How melodramatic? Oh, trying to save me from dishonour? Self-sacrificing us? Not even William would have the self-control to do that.
But then again, William was bound to be. Born and bred where and when he was would have made him. To do the right thing. Chivalrous. As numb to discussion as guitar strings on worn fingers. On his fingers.
Catie loved to see him play guitar. It was how they met, when his life truly began. And how, he said, they would end.
Well, I had to say something. It needed to be done, we couldn't carry on like this- not like this.
It felt somehow off kilter. Like she didn't belong. Wasn't being intimidated, wasn't being frowned upon. But in every step Catie furtively took in that house felt like a further step to a guillotine, with her beloved led up to the chopping block just behind her.
She was in forbidden territory. A wasteland. Ashiteru, whispered William soothingly, and it did the job.
Looking at her old home made her want to be sick. She didn't want to come back home to her Mother. The same endless monotone. And she needed to get out soon as possible. To be with him, officially, permanently, for always.
How lucky was it that William agreed to let her introduce him to her Mum. On the one condition, but of course, with her boundless optimism, Catie hadn't thought anything of it.
But William knew what Catie's mother would think- he was old enough to be her parent, nevermind Catie's. That, of course, was not troubling William one jot. You can't help who you love.
Catie's stomach rumbled as she reached for the door. Her scarf scratched at her cheeks, the wind singing Ashiteru to her too, urging her inside. It's now or never, she thought finally.
Granted, most of the thoughts weren't so melodramatic in her head. Most of her thoughts were actually thinking about what she was going to get everyone for Christmas, and when she was home would she order that CD she wanted, and if that man in the street a few months back had ever got his tongue off the letter box without any help. Oh, and how much she hoped she hadn't squashed the thousands of larvae which had now turned into butterflies's wings inside her stomach. Funny how they all hatched, the moment she woke up, after falling out of a tree, and saw a sun in front of her, asking her why she jumped.
For you, she thought at the time.
"Mum," she started, "this is my fiancé,"
The thoughts of being happy, pulling crackers with William, her mother, her best (but recently forgotten) friend Jessica, and a pic'n'mix of close relatives all around the table dissolved.
She could see it in her mother's face she pulled her soul mate around the hallway corner.
Her mother, with her fake mother-of-pearl adorned neck, scampered out of the door, gasping.
Apparantly, her mother was too sickened to even finish a sentence.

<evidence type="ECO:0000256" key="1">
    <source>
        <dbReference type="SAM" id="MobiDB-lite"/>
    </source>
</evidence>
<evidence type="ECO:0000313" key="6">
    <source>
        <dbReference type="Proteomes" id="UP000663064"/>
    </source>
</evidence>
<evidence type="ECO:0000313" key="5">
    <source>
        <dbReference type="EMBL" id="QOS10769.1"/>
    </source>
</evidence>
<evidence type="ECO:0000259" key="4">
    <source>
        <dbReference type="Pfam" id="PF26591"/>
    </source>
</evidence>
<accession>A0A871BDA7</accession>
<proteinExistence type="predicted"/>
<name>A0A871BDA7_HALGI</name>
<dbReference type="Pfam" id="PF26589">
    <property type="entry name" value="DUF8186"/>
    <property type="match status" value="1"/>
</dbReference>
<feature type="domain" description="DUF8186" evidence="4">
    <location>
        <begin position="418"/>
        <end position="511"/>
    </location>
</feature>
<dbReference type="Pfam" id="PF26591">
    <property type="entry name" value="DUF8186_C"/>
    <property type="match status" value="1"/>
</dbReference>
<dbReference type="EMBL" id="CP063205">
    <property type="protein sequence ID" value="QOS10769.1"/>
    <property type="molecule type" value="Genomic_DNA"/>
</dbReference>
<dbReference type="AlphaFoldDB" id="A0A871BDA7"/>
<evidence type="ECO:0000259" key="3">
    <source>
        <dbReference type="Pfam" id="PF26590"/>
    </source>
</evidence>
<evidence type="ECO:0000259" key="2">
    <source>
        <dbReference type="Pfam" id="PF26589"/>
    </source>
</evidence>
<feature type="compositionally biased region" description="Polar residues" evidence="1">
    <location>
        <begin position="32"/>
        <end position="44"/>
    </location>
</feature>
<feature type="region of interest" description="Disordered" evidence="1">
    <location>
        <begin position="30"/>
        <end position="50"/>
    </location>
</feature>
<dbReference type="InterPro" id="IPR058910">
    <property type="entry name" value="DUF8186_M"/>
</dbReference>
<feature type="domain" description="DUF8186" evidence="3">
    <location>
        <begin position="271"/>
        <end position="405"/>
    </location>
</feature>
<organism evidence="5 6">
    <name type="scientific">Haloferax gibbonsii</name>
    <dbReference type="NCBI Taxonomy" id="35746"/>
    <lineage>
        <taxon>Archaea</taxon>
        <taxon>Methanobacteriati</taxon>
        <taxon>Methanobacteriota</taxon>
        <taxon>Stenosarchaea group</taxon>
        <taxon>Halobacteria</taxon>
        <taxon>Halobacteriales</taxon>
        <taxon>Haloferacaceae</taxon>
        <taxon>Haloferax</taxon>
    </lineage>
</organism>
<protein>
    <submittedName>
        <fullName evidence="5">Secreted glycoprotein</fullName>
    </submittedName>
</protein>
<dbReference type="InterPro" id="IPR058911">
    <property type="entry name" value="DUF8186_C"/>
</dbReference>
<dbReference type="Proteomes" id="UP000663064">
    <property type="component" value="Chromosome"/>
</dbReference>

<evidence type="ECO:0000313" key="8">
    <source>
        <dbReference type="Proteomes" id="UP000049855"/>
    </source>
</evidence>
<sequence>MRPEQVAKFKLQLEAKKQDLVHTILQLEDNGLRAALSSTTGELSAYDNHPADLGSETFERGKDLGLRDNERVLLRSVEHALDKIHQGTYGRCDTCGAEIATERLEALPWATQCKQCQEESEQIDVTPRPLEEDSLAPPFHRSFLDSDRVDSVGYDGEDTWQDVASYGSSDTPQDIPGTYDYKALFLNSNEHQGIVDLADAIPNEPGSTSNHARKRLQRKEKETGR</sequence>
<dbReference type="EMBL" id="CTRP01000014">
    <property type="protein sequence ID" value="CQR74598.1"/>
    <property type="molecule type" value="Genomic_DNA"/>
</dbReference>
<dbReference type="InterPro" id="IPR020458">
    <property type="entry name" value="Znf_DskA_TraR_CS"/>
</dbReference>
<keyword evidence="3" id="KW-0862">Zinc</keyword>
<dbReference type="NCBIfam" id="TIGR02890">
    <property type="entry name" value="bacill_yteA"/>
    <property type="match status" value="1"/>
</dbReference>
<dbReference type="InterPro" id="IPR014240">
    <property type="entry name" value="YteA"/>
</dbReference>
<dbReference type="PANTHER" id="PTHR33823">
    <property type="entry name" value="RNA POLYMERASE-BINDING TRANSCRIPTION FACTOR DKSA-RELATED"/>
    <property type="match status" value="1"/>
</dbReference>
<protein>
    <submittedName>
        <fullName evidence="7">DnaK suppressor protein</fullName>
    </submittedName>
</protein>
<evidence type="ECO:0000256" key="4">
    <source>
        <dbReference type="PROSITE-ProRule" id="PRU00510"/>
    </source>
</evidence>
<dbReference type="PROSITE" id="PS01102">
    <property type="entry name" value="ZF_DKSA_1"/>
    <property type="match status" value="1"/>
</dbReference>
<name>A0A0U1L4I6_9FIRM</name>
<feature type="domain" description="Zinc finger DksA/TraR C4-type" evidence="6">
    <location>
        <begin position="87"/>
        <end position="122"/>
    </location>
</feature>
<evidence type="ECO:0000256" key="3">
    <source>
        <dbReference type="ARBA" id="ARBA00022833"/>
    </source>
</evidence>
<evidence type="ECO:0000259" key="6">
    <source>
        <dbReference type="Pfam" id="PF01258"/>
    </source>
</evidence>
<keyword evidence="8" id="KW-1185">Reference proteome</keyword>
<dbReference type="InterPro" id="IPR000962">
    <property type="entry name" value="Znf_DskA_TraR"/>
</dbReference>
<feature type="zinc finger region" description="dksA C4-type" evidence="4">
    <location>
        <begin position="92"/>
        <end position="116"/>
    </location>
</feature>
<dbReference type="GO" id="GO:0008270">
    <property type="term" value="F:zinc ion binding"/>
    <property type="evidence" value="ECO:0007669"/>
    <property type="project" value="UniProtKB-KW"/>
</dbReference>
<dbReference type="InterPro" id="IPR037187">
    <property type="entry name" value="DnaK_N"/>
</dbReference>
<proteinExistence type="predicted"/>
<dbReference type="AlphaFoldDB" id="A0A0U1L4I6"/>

"Screw you, mother," she said with a heavy heart. She turned to face William.
She pleaded, "William. Don't go. Please. Don't go. It was a stupid condition..."
"I'm a man of my word, Catie."
"But you knew my mother wouldn't approve," she explained fiercely, "or did you just want a way out?"
"You know I wouldn't want a way out. Out of love."
She shuddered, "Then why?" she slammed her fist against the table, another nauseaous wave passing through her.
He raised his head slowly out of the armchair, "I have to, Catie. My bags are packed." He stroked her cheek. "I... can't cope on my own. I need to go to the Nursing Home... You'll-" he faltered, coughing. "move on... It was..."
Whatever made her say these three last words she'll never know. "Just a crush?"
Holding a forlorn smile, the kind of smile saying 'I'm not going to recover from this,' Catie waved to her final visitor. Her heart actually ached as he shut the door, fermenting imaginary last minute declarations of love.
None came, of course.
She slid down the sides of the kitchen counters, in the house that had imprisoned her all her life before her real one began with him.
Nothing came harder than a door closing with no hope of ever opening back.
But then he ran in, crying with joy of fooling his soulmate, and sang to her once more.
"Thought you'd like a good ol' clichéd ending, Catie, where we realise what idiots we are, and how incomplete we are."
"You were wrong, you stupid stupid man!" she bellowed inbetween the loudest tears she'd ever shed, forgetting the last minute; it was only too easy to be hoodwinked by William, but once he smiled, you'd know, you'd see the hood. "Stupid, stupid..." she cursed, as she kissed his drooping eyelids tenderly. "You and me, simple. Okay?"
"Fair enough. Marry me?"
"Honey, you had me at goodbye."
For now, Catie was happy enough with clichés.
Thank you, very much, for reading.